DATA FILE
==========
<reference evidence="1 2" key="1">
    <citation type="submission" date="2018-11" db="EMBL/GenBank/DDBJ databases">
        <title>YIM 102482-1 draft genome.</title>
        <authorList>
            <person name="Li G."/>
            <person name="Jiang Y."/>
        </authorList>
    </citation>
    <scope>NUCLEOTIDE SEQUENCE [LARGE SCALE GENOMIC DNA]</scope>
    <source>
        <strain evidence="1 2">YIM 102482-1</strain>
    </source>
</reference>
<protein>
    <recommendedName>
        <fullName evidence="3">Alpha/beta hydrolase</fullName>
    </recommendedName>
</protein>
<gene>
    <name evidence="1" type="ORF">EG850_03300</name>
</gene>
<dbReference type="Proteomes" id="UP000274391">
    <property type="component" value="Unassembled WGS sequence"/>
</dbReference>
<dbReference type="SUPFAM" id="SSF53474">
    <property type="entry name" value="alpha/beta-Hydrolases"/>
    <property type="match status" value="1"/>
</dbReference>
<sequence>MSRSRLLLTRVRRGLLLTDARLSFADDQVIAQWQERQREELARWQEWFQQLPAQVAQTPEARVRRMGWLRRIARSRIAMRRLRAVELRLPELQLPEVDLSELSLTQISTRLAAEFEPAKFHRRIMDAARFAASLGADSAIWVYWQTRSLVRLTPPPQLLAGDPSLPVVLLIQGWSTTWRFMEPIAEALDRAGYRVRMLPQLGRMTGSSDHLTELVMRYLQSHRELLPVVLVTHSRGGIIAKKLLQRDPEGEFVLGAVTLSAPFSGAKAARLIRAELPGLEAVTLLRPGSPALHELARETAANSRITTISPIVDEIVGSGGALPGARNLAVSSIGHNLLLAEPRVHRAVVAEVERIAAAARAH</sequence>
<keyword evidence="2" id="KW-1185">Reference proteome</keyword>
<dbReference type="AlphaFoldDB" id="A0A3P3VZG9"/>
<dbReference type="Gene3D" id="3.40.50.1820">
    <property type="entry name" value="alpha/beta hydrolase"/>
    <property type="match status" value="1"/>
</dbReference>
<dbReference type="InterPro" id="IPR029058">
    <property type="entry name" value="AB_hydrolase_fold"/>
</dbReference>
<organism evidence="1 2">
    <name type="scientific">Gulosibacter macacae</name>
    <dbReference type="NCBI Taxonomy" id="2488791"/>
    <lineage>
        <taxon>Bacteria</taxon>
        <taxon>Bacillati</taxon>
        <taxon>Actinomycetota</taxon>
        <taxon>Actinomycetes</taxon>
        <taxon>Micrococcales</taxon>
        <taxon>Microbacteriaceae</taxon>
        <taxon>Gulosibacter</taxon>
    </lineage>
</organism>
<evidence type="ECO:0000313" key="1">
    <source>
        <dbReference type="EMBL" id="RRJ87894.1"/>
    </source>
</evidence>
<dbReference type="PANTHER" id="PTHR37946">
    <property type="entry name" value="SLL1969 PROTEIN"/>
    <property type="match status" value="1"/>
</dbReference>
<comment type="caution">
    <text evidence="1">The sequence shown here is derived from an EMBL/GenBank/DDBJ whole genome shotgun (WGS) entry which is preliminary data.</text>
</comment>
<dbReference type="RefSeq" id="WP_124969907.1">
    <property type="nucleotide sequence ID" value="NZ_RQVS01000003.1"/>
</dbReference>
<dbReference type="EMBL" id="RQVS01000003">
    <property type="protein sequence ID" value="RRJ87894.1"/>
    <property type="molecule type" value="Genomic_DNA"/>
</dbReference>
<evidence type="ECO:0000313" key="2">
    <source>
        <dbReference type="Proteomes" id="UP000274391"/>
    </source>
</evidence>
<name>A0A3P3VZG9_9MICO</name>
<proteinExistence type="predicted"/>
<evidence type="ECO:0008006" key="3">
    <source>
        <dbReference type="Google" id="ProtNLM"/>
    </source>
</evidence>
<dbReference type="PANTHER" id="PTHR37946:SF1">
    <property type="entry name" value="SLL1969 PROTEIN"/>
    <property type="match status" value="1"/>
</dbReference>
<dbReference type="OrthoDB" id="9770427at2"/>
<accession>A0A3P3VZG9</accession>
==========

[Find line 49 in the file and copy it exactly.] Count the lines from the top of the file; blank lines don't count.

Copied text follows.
        <taxon>Gulosibacter</taxon>